Dreq=g/.0511 f2 + 2w/k.

A normal maximum unsupported load weight for a shaker in vertical orientation is that which will reduce the available test article absolute displacement to 1/2 the rated, neglecting shaker body motion. This corresponds to the weight that will depress the suspension by 1/4 of the rated displacement. Labworks shakers are all designed with unusually large relative displacements to better accommodate unsupported load vertical operation.

Velocity Limitations

Shaker velocity limitations stem primarily from internal inductive heating of conductive armature components and damping loss heating of over-damped suspension components. Labworks shakers are designed with low stray magnetic fields which reduces the inductive heating of their armature components. Minimal suspension damping is utilized and for most applications, Labworks shakers have no velocity limitation other than that imposed by the maximum acceleration and displacement specifications.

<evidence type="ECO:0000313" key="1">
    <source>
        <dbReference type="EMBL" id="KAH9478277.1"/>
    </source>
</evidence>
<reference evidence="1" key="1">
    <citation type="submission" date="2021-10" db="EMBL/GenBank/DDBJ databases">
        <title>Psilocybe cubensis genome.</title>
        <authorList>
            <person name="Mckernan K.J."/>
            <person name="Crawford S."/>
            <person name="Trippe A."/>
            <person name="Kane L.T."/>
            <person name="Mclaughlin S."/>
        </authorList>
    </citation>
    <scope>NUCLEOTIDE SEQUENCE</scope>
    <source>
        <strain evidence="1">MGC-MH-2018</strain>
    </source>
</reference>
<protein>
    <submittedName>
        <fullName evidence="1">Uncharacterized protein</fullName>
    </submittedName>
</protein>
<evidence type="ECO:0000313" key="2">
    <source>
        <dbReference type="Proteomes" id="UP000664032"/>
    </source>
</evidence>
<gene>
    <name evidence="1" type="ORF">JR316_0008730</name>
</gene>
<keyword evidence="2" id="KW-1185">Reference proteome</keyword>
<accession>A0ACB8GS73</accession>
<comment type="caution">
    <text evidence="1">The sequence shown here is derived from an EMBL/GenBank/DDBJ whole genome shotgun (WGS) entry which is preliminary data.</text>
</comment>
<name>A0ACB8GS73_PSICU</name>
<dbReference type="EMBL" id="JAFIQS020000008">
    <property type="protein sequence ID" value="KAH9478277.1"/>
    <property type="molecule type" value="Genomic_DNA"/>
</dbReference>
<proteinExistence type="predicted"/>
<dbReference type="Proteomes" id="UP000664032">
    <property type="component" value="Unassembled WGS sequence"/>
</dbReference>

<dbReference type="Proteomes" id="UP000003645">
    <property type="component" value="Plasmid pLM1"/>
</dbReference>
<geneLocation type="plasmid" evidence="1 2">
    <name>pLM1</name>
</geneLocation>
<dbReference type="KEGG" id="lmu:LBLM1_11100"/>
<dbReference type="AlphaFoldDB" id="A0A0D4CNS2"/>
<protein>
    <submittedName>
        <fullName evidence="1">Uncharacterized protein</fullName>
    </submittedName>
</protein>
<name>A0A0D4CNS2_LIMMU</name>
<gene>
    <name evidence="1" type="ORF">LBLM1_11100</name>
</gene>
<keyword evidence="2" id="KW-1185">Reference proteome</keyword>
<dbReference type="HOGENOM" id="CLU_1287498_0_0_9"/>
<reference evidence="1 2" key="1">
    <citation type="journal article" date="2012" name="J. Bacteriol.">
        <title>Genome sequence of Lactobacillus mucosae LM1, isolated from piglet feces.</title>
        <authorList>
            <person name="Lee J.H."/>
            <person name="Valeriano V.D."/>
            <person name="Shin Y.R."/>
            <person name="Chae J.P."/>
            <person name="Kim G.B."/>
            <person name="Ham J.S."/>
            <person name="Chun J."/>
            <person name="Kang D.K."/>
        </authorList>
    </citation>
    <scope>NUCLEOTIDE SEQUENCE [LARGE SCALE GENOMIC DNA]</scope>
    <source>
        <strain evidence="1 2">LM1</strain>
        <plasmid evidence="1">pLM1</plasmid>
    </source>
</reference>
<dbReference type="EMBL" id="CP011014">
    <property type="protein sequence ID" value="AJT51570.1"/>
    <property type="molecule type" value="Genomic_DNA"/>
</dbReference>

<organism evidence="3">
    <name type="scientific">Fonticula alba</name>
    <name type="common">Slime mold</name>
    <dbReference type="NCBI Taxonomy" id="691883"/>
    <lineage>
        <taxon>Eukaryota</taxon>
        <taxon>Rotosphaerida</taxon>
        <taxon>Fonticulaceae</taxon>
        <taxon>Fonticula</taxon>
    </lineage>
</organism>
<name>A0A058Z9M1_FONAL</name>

Shaker systems, however, can have velocity limitations due to back emf requirements on the system amplifier. Velocity limitations are rarely a concern with Labworks systems. Please call with your specifications if extremely high velocities are required.